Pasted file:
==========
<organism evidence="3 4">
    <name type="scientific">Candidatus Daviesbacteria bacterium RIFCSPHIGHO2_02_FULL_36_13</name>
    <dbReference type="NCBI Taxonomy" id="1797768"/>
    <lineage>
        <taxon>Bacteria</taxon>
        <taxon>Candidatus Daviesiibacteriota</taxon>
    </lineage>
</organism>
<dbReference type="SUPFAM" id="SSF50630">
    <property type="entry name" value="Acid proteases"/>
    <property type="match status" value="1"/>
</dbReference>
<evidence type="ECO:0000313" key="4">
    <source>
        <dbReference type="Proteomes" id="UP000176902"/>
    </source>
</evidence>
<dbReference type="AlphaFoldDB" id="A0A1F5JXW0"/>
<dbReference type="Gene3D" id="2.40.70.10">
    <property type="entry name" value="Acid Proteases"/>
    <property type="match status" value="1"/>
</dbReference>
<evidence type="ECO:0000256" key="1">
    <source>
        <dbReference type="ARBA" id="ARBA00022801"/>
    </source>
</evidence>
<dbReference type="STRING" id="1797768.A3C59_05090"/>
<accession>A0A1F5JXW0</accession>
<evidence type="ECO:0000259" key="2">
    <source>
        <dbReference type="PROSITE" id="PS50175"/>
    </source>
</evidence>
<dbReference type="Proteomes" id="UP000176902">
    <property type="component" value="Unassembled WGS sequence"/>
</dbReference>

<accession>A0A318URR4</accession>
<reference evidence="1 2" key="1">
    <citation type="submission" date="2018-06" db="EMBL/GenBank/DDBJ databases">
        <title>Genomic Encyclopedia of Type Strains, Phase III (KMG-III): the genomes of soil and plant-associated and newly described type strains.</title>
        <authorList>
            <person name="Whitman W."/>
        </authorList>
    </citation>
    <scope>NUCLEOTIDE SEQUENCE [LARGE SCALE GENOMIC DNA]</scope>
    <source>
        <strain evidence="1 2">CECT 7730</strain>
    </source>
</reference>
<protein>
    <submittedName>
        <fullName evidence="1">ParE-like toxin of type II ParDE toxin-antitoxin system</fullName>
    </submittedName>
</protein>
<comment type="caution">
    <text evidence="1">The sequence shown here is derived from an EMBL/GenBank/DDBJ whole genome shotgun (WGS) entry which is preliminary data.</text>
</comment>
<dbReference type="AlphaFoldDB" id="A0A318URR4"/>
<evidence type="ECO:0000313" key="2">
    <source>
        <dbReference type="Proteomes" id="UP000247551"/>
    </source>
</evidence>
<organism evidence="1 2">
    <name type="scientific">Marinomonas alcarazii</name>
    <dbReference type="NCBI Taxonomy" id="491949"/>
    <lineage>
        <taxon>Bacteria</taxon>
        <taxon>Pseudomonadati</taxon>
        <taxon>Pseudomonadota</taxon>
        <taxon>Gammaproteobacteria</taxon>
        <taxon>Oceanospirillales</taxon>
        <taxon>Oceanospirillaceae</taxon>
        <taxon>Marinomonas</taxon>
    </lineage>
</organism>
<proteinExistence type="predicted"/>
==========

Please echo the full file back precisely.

<organism evidence="3 4">
    <name type="scientific">Candidatus Daviesbacteria bacterium RIFCSPHIGHO2_02_FULL_36_13</name>
    <dbReference type="NCBI Taxonomy" id="1797768"/>
    <lineage>
        <taxon>Bacteria</taxon>
        <taxon>Candidatus Daviesiibacteriota</taxon>
    </lineage>
</organism>
<dbReference type="SUPFAM" id="SSF50630">
    <property type="entry name" value="Acid proteases"/>
    <property type="match status" value="1"/>
</dbReference>
<evidence type="ECO:0000313" key="4">
    <source>
        <dbReference type="Proteomes" id="UP000176902"/>
    </source>
</evidence>
<dbReference type="AlphaFoldDB" id="A0A1F5JXW0"/>
<dbReference type="Gene3D" id="2.40.70.10">
    <property type="entry name" value="Acid Proteases"/>
    <property type="match status" value="1"/>
</dbReference>
<evidence type="ECO:0000256" key="1">
    <source>
        <dbReference type="ARBA" id="ARBA00022801"/>
    </source>
</evidence>
<dbReference type="STRING" id="1797768.A3C59_05090"/>
<accession>A0A1F5JXW0</accession>
<evidence type="ECO:0000259" key="2">
    <source>
        <dbReference type="PROSITE" id="PS50175"/>
    </source>
</evidence>
<dbReference type="Proteomes" id="UP000176902">
    <property type="component" value="Unassembled WGS sequence"/>
</dbReference>

<accession>A0A318URR4</accession>
<reference evidence="1 2" key="1">
    <citation type="submission" date="2018-06" db="EMBL/GenBank/DDBJ databases">
        <title>Genomic Encyclopedia of Type Strains, Phase III (KMG-III): the genomes of soil and plant-associated and newly described type strains.</title>
        <authorList>
            <person name="Whitman W."/>
        </authorList>
    </citation>
    <scope>NUCLEOTIDE SEQUENCE [LARGE SCALE GENOMIC DNA]</scope>
    <source>
        <strain evidence="1 2">CECT 7730</strain>
    </source>
</reference>
<protein>
    <submittedName>
        <fullName evidence="1">ParE-like toxin of type II ParDE toxin-antitoxin system</fullName>
    </submittedName>
</protein>
<comment type="caution">
    <text evidence="1">The sequence shown here is derived from an EMBL/GenBank/DDBJ whole genome shotgun (WGS) entry which is preliminary data.</text>
</comment>
<dbReference type="AlphaFoldDB" id="A0A318URR4"/>
<evidence type="ECO:0000313" key="2">
    <source>
        <dbReference type="Proteomes" id="UP000247551"/>
    </source>
</evidence>
<organism evidence="1 2">
    <name type="scientific">Marinomonas alcarazii</name>
    <dbReference type="NCBI Taxonomy" id="491949"/>
    <lineage>
        <taxon>Bacteria</taxon>
        <taxon>Pseudomonadati</taxon>
        <taxon>Pseudomonadota</taxon>
        <taxon>Gammaproteobacteria</taxon>
        <taxon>Oceanospirillales</taxon>
        <taxon>Oceanospirillaceae</taxon>
        <taxon>Marinomonas</taxon>
    </lineage>
</organism>
<proteinExistence type="predicted"/>